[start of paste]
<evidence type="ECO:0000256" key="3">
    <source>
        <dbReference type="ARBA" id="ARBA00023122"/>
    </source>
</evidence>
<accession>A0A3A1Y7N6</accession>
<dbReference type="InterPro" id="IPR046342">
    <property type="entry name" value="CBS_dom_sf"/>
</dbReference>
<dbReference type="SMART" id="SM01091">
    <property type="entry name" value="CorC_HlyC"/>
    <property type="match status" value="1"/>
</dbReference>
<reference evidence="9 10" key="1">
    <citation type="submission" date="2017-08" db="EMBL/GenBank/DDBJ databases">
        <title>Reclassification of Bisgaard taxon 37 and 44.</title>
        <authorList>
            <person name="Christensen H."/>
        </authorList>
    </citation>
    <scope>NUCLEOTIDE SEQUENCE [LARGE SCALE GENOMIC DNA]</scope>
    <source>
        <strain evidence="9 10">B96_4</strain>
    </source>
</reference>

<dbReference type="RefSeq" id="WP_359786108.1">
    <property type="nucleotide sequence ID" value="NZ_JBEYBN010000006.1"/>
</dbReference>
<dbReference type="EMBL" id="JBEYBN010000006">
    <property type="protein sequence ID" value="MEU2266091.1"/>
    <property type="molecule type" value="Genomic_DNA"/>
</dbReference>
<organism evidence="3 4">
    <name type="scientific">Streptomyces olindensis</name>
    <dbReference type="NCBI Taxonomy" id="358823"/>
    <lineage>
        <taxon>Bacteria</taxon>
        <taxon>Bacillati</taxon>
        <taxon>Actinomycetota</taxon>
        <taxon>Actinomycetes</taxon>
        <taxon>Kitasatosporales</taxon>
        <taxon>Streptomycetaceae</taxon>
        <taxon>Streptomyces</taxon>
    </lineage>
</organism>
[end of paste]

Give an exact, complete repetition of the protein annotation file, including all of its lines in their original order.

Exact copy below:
<evidence type="ECO:0000256" key="3">
    <source>
        <dbReference type="ARBA" id="ARBA00023122"/>
    </source>
</evidence>
<accession>A0A3A1Y7N6</accession>
<dbReference type="InterPro" id="IPR046342">
    <property type="entry name" value="CBS_dom_sf"/>
</dbReference>
<dbReference type="SMART" id="SM01091">
    <property type="entry name" value="CorC_HlyC"/>
    <property type="match status" value="1"/>
</dbReference>
<reference evidence="9 10" key="1">
    <citation type="submission" date="2017-08" db="EMBL/GenBank/DDBJ databases">
        <title>Reclassification of Bisgaard taxon 37 and 44.</title>
        <authorList>
            <person name="Christensen H."/>
        </authorList>
    </citation>
    <scope>NUCLEOTIDE SEQUENCE [LARGE SCALE GENOMIC DNA]</scope>
    <source>
        <strain evidence="9 10">B96_4</strain>
    </source>
</reference>

<dbReference type="RefSeq" id="WP_359786108.1">
    <property type="nucleotide sequence ID" value="NZ_JBEYBN010000006.1"/>
</dbReference>
<dbReference type="EMBL" id="JBEYBN010000006">
    <property type="protein sequence ID" value="MEU2266091.1"/>
    <property type="molecule type" value="Genomic_DNA"/>
</dbReference>
<organism evidence="3 4">
    <name type="scientific">Streptomyces olindensis</name>
    <dbReference type="NCBI Taxonomy" id="358823"/>
    <lineage>
        <taxon>Bacteria</taxon>
        <taxon>Bacillati</taxon>
        <taxon>Actinomycetota</taxon>
        <taxon>Actinomycetes</taxon>
        <taxon>Kitasatosporales</taxon>
        <taxon>Streptomycetaceae</taxon>
        <taxon>Streptomyces</taxon>
    </lineage>
</organism>